In our exclusive Modern Marketing Industry Interview series, we feature Steph van Niekerk, a Creative Director at Grey Advertising who discusses creating insightful campaigns that engage people.

Early life

I started off by studying Business Science at UCT – as I was clever in Math and Science and never considered myself to be a creative. During those days, it was either you were a creative or you were clever. I got into advertising out of ‘scare rebellion’, it was exactly what my dad did not want me to do, but I did it anyway.

Niekerk wanted to do something different and ended up stumbling into advertising. ‘I went and still go to the Red & Yellow School of Advertising – I got an internship when I was 20.’

Some of her career highlights

I have been lucky enough to work with all the amazing agencies such as Ogilvy Cape Town, Jupiter Drawing Room, Lowe Bull and a few others and now Grey Advertising.

There have been so many highlights. The most recent highlight was being part of a team that created the CitiLodge radio advert – The Real Cost which was the first Zulu radio spot that won a Cannes and D&AD One show award. I like the fact that the door is open that if the human truth is universal – you can write it in any language. And in South Africa, we have so many rich cultures and language background that we can compact which that is completely unique to us.

What have you enjoyed the most about working in this industry?

There is a lot to love about this industry, yes there is a love/hate relationship. We get to work with amazing, smart, passionate, people who are natural problem solvers. There is magic when you get to work with a lot of different experts in their fields, especially when it comes to the production of a film or ad as everyone pulls together for a common cause. I love that part of my job. I truly am amazed by the amount of talent that is out there. The truth about this industry is that no two days are the same, except for now during Covid-19. 

Industry-related changes 

Culture: Advertising was crazy – there was a culture of long lunches, sex, drugs and alcohol and rock and roll were a culture that came with the industry. But over the years and the rise of holding companies – the culture is changing and has become a lot more corporate and business-like in a sense. The good part about it is that the myth of being wild and self-destructive in order to be perceived as a creative which was dangerous in no longer a thing.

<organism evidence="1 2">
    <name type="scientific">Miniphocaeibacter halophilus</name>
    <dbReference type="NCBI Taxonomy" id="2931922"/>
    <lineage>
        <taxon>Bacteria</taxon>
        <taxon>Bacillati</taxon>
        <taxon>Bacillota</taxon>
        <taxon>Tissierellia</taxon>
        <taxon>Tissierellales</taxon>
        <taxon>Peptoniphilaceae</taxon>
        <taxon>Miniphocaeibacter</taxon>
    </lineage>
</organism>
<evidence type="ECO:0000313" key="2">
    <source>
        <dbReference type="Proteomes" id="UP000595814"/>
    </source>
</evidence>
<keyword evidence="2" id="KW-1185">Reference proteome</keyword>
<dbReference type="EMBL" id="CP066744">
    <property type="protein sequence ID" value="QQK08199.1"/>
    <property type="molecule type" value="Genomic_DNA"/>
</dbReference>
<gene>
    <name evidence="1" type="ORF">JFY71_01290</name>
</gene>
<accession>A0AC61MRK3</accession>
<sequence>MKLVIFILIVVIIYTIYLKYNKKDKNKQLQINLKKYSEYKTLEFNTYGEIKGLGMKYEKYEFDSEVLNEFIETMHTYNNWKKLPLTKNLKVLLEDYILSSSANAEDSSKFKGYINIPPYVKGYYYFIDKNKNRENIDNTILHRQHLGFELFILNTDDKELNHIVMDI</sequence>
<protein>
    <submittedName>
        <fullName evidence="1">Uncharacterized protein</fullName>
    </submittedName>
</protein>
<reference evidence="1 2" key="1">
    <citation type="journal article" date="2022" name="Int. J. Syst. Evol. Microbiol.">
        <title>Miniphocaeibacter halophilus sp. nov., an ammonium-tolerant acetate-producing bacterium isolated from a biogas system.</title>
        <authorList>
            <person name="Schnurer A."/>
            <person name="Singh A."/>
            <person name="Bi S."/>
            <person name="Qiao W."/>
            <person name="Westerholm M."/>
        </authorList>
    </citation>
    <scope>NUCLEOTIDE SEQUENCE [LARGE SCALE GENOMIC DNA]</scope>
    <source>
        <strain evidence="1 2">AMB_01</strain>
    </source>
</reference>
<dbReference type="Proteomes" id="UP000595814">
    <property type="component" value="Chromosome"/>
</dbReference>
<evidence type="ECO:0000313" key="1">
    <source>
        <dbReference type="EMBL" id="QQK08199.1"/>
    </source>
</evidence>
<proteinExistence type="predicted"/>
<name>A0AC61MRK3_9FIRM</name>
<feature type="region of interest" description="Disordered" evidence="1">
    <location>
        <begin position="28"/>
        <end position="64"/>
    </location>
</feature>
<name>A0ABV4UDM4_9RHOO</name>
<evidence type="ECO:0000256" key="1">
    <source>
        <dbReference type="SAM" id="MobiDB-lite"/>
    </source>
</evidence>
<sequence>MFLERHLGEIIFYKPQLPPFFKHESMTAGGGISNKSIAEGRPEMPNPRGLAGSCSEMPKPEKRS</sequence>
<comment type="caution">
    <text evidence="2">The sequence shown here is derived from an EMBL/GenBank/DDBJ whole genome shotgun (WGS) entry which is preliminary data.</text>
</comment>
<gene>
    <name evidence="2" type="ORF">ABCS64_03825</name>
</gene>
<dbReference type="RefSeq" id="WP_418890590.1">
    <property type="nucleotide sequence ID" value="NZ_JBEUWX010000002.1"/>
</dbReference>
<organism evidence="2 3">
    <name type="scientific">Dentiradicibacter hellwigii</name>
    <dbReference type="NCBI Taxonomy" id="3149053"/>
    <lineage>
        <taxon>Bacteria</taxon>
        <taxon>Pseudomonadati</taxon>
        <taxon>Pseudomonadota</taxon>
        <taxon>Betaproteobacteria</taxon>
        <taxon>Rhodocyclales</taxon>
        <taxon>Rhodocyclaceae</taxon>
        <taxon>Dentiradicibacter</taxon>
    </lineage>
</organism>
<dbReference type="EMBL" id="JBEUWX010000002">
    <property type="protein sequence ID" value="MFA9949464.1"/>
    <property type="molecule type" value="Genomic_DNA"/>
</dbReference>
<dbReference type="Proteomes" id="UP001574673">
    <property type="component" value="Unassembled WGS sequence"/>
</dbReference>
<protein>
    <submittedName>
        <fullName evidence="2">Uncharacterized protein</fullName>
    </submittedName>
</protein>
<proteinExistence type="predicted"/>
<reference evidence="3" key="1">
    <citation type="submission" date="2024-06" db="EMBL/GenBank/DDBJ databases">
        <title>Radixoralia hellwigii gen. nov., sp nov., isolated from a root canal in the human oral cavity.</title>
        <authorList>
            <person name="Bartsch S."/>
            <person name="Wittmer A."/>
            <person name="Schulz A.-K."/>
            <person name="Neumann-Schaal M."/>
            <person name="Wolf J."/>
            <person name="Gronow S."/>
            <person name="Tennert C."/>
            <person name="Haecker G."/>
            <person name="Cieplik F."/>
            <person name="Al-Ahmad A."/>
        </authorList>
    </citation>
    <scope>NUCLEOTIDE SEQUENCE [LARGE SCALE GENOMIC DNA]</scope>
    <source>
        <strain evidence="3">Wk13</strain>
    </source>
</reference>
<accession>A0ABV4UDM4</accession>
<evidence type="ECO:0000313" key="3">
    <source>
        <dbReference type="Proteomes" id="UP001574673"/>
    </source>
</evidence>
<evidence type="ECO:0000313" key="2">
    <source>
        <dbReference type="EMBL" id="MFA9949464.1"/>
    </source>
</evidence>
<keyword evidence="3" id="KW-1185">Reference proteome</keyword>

I see a lot more people stepping in to help when they see someone in troubles as one the years I have a seen a lot of young talent blowing out before they even started.

Transformation: It is not where it needs to be, it is coming in a bit too slow. Seeing the growth of young black talent in the last decade has been amazing. Now we need to nurture, support and encourage this amazing talent and make sure that they get to the next level such as management positions.

I have worked with a lot of females in my career thus far. When I was a younger creative, I thought it was much more equal as my peers were girls but as I climbed the ranks – I started to see less and fewer women in higher positions. We have lost a lot of female talent to emigration and that is something we need to be aware of.

To hear more about keys to executing a successful campaign, 2020 major advertising trends and her hobbies or interests watch the rest of the interview below

Keys to success

The key to being successful in the advertising industry is resilience. It is not an easy industry – you need to roll with the punches and stick and ride it out. There are many peaks and great moments that crash in disappointments and everything in-between. Do not give up.

As a creative I have realised that a good idea is one part of the job, but you still need to package it in a way that works for the clients and the consumers. Once you realise this, it suddenly all makes sense. The idea is 60% of the work and 40% is how you pull it together and present it to the world.

Van Niekerk’s favourite campaign is the Citi Lodge Real Cost radio advert below:

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